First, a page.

35.Climate Data Online – For historical and near-real-time climate datasets around the globe, the CDO acts as a great open data source. Search daily summaries, marine data, weather radars, and more.
36.National Center for Environmental Health – Curated by the CDC, this open data source highlights major data systems with a national scope where public health and environmental data can be collected.
37.IEA Atlas of Energy – When it comes to global energy and electricity consumption rates, IEA has comprised open datasets and map visualizations for everyone to access.
Business directory data
38.Glassdoor – The review site for jobs also has a wealth of open data ready for analysis. Some examples include Glassdoor’s frequently updated gender pay analysis, monthly salary reports, local pay reports, and more.
39.Yelp – Tap into the millions of existing business reviews using Yelp’s open datasets to gain a deeper understanding of sentiment toward businesses, as well as any patterns and trends.
40.Open Corporates – One of the largest open databases of companies in the world holds hundreds-of-millions of datasets in essentially any country.
Media and journalism data
41.FiveThirtyEight – One of the most comprehensive and high-quality data sources on everything from politics to sports is FiveThirtyEight.
42.The New York Times Developer Network – By creating an account and registering your app, you can tap NYT abstracts, links, multimedia, books, listings, stories, and other media dating all the way back to 1851.
43.Associated Press Developer – Similar to the NYT dev network, you can build powerful integrations with Associated Press’ services for developers. This consists of news content, polling data, metadata, and more.
Marketing and social media data
44.Graph API – Curated by Facebook, Graph API is the primary way for apps to read and write to the Facebook social graph. It is essentially a representation of all information on Facebook now and in the past.
45.Social Mention – Acquire real-time data on social sentiment, keyword usage, users, and hashtags using the Social Mention search engine.
46.Google Trends – Search what the world is searching using Google Trends datasets on latest search trends. Marketers can pinpoint timely campaigns using this data.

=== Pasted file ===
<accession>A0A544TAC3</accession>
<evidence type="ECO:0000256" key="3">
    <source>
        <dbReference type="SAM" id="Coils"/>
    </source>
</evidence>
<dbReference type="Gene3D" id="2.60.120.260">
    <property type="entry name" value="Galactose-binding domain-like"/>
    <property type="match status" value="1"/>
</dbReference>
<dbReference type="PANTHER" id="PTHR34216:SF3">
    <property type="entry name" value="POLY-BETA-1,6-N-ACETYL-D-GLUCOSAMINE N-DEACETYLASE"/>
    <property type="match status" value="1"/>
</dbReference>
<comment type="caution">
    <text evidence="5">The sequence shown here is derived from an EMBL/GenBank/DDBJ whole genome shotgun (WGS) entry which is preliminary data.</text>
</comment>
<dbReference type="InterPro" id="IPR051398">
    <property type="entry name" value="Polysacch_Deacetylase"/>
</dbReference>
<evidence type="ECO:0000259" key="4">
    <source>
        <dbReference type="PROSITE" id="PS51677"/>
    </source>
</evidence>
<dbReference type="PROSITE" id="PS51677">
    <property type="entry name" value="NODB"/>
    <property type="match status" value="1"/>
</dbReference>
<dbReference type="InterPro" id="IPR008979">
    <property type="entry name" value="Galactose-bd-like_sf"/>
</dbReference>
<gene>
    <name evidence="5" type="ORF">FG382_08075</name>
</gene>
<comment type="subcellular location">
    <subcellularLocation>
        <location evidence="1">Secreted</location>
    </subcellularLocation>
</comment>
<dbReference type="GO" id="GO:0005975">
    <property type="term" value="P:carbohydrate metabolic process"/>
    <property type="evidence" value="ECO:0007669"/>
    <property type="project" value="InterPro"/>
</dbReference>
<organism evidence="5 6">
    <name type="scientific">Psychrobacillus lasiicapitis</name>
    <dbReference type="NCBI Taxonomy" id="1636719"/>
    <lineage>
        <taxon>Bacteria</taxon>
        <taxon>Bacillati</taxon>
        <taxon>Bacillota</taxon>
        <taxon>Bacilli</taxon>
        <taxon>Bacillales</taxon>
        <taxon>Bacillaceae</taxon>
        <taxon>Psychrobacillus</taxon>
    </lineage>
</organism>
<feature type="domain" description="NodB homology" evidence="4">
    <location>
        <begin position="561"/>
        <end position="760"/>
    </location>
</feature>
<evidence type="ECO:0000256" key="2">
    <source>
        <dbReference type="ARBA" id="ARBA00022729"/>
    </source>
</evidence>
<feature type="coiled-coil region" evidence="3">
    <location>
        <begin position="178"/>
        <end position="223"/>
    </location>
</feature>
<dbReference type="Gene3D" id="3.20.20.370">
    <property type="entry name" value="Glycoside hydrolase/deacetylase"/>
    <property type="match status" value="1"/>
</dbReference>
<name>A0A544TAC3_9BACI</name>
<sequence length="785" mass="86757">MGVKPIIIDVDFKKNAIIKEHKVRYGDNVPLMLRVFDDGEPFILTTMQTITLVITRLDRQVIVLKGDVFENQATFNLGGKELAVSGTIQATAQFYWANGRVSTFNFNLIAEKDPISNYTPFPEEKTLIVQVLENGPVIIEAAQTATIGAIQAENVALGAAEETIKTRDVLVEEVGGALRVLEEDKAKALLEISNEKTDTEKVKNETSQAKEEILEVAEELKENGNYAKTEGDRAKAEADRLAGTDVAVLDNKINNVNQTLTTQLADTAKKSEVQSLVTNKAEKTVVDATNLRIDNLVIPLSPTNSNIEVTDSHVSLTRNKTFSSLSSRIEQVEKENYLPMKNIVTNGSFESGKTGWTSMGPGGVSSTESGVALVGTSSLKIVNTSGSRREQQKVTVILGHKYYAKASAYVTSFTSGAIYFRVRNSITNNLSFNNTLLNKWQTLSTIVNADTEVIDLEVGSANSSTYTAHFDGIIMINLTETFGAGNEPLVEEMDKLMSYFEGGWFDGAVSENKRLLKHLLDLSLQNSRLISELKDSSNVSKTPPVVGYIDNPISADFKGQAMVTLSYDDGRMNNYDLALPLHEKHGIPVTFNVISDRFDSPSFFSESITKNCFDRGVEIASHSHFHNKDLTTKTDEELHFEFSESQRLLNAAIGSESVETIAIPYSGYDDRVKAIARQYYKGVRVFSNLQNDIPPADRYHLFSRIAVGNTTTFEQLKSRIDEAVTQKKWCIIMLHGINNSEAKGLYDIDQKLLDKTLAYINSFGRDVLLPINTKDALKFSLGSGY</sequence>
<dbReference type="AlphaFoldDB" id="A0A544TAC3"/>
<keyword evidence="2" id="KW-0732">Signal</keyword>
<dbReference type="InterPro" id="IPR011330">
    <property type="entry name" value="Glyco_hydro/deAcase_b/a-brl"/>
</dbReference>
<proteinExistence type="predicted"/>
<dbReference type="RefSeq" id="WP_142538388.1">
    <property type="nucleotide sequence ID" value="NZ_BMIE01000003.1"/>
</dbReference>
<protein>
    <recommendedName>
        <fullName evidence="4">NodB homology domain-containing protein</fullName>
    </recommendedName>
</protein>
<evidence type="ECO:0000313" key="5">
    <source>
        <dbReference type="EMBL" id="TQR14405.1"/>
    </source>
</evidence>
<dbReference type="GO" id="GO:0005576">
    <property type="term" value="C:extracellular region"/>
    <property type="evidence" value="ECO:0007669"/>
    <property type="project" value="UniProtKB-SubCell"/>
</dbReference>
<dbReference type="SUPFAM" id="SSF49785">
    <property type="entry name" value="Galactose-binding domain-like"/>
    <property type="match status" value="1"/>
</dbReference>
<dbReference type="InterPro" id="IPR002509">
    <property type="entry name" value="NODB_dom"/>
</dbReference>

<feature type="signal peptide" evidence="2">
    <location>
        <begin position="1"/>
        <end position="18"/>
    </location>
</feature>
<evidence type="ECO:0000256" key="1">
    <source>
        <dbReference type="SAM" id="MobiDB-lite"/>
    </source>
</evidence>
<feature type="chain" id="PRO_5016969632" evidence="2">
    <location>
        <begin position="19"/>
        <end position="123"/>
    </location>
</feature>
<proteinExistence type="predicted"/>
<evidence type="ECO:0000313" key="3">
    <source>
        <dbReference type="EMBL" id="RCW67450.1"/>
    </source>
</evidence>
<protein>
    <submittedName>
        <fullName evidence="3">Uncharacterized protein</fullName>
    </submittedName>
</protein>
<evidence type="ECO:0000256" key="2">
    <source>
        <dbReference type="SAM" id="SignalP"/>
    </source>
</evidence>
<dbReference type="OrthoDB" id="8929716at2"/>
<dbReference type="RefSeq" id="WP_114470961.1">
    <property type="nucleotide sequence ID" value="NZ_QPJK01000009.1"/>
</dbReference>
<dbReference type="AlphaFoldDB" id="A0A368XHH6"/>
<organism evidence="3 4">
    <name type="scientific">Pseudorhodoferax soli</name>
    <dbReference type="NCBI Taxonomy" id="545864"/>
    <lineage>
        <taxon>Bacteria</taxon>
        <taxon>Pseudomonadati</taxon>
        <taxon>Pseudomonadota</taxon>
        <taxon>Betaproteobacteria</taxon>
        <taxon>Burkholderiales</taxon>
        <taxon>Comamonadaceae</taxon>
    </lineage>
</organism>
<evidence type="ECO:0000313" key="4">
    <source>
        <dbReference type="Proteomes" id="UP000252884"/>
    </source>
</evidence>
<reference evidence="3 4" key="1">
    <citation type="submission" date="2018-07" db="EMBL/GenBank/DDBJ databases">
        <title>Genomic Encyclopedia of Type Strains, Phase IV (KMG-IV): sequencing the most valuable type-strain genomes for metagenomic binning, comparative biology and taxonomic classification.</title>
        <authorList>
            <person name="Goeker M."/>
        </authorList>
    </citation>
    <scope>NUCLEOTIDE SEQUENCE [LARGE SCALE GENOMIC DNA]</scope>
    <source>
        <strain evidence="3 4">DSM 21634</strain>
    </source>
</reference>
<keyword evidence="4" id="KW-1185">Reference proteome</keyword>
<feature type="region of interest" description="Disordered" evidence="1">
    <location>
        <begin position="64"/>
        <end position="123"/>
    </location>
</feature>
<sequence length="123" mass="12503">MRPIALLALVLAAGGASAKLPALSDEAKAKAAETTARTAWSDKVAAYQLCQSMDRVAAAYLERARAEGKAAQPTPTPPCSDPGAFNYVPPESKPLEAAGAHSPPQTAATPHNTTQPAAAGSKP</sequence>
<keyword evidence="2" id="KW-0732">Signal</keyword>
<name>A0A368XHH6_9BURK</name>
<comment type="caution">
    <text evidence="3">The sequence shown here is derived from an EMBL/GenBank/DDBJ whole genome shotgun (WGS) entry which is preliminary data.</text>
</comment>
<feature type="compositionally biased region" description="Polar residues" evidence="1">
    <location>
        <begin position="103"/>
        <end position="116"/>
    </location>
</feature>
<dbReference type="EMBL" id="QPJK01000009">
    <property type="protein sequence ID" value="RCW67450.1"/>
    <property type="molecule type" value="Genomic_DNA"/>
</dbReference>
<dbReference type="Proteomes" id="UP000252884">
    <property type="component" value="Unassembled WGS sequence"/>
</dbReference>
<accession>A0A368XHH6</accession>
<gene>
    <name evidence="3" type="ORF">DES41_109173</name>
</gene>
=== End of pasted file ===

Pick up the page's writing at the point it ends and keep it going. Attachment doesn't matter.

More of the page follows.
47.Kaggle – Under the supervision of Google, Kaggle is an online community of data scientists who publish seemingly random datasets on everything from tracking the frequency of internet memes to “last words of death row inmates.”
48.Datasets Subreddit – Reddit is a vast online community, and this particular source is comprised of Redditors who scrape the web for interesting datasets in the R programming language.
49.DBpedia – Think of Wikipedia, except only for databases. With DBpedia, users can explore the millions of entries on Wikipedia and each relationship. This has helped companies like Apple, Google, and IBM support artificial intelligence projects.
50.Google Public Data Explorer – Many of the sources included on this list are actually consolidated on the Google Public Data Explorer. If you’re not sure where to start pulling data from, this could be a good starting point. There’s also free access to the Google Dataset Search engine.
Using open data
Whether you’re running an exploratory analysis or just pulling data for fun, open data allows for seamless passing on of valuable information. Consider a few of the sources above for your next analysis.
Curious where open data fits in the grand scheme of things? We asked 10 data experts for their insight on open data, artificial intelligence, machine learning, and how it all contributes to analytics trends now and in the future.
Devin is a growth marketer at Nextiva and a former content specialist at G2. Prior to G2, he helped scale early-stage startups out of Chicago's booming tech scene. Outside of work, he enjoys watching his beloved Cubs, playing baseball, and gaming. (he/him/his)